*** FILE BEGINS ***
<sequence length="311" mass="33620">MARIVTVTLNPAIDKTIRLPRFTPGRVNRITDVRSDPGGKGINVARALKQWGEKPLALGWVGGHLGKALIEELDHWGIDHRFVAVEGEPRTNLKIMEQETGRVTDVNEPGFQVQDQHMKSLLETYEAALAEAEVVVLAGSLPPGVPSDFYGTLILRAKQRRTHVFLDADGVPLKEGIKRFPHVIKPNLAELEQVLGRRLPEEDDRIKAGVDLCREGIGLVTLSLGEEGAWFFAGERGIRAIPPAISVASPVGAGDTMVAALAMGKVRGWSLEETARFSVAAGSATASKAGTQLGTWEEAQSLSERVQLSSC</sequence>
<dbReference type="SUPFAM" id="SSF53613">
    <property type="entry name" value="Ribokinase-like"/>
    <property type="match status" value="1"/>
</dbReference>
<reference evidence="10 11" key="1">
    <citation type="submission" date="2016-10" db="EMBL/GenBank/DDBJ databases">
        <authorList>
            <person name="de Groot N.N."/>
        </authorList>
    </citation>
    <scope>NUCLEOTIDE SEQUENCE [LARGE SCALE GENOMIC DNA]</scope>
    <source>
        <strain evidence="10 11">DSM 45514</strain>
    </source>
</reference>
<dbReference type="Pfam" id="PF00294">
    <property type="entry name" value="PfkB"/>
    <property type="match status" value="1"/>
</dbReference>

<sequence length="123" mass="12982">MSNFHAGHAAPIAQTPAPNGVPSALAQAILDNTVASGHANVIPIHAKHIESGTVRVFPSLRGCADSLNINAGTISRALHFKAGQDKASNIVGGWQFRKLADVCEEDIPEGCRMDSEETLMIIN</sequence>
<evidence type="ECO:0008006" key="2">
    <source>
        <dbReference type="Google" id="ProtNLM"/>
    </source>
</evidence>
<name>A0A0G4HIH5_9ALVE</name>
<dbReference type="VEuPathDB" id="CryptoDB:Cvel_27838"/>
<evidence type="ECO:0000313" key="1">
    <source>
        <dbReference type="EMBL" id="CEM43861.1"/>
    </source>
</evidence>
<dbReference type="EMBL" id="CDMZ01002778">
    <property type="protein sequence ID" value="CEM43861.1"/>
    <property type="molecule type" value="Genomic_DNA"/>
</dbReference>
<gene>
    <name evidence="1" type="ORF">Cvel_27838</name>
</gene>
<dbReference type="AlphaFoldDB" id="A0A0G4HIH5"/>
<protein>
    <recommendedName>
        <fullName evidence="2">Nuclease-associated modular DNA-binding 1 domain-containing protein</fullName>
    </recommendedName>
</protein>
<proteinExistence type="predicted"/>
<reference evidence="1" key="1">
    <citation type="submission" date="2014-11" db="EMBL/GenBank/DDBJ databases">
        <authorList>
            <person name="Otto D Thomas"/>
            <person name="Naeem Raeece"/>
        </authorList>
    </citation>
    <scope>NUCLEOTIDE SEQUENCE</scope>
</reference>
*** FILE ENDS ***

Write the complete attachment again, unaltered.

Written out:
<sequence length="311" mass="33620">MARIVTVTLNPAIDKTIRLPRFTPGRVNRITDVRSDPGGKGINVARALKQWGEKPLALGWVGGHLGKALIEELDHWGIDHRFVAVEGEPRTNLKIMEQETGRVTDVNEPGFQVQDQHMKSLLETYEAALAEAEVVVLAGSLPPGVPSDFYGTLILRAKQRRTHVFLDADGVPLKEGIKRFPHVIKPNLAELEQVLGRRLPEEDDRIKAGVDLCREGIGLVTLSLGEEGAWFFAGERGIRAIPPAISVASPVGAGDTMVAALAMGKVRGWSLEETARFSVAAGSATASKAGTQLGTWEEAQSLSERVQLSSC</sequence>
<dbReference type="SUPFAM" id="SSF53613">
    <property type="entry name" value="Ribokinase-like"/>
    <property type="match status" value="1"/>
</dbReference>
<reference evidence="10 11" key="1">
    <citation type="submission" date="2016-10" db="EMBL/GenBank/DDBJ databases">
        <authorList>
            <person name="de Groot N.N."/>
        </authorList>
    </citation>
    <scope>NUCLEOTIDE SEQUENCE [LARGE SCALE GENOMIC DNA]</scope>
    <source>
        <strain evidence="10 11">DSM 45514</strain>
    </source>
</reference>
<dbReference type="Pfam" id="PF00294">
    <property type="entry name" value="PfkB"/>
    <property type="match status" value="1"/>
</dbReference>

<sequence length="123" mass="12982">MSNFHAGHAAPIAQTPAPNGVPSALAQAILDNTVASGHANVIPIHAKHIESGTVRVFPSLRGCADSLNINAGTISRALHFKAGQDKASNIVGGWQFRKLADVCEEDIPEGCRMDSEETLMIIN</sequence>
<evidence type="ECO:0008006" key="2">
    <source>
        <dbReference type="Google" id="ProtNLM"/>
    </source>
</evidence>
<name>A0A0G4HIH5_9ALVE</name>
<dbReference type="VEuPathDB" id="CryptoDB:Cvel_27838"/>
<evidence type="ECO:0000313" key="1">
    <source>
        <dbReference type="EMBL" id="CEM43861.1"/>
    </source>
</evidence>
<dbReference type="EMBL" id="CDMZ01002778">
    <property type="protein sequence ID" value="CEM43861.1"/>
    <property type="molecule type" value="Genomic_DNA"/>
</dbReference>
<gene>
    <name evidence="1" type="ORF">Cvel_27838</name>
</gene>
<dbReference type="AlphaFoldDB" id="A0A0G4HIH5"/>
<protein>
    <recommendedName>
        <fullName evidence="2">Nuclease-associated modular DNA-binding 1 domain-containing protein</fullName>
    </recommendedName>
</protein>
<proteinExistence type="predicted"/>
<reference evidence="1" key="1">
    <citation type="submission" date="2014-11" db="EMBL/GenBank/DDBJ databases">
        <authorList>
            <person name="Otto D Thomas"/>
            <person name="Naeem Raeece"/>
        </authorList>
    </citation>
    <scope>NUCLEOTIDE SEQUENCE</scope>
</reference>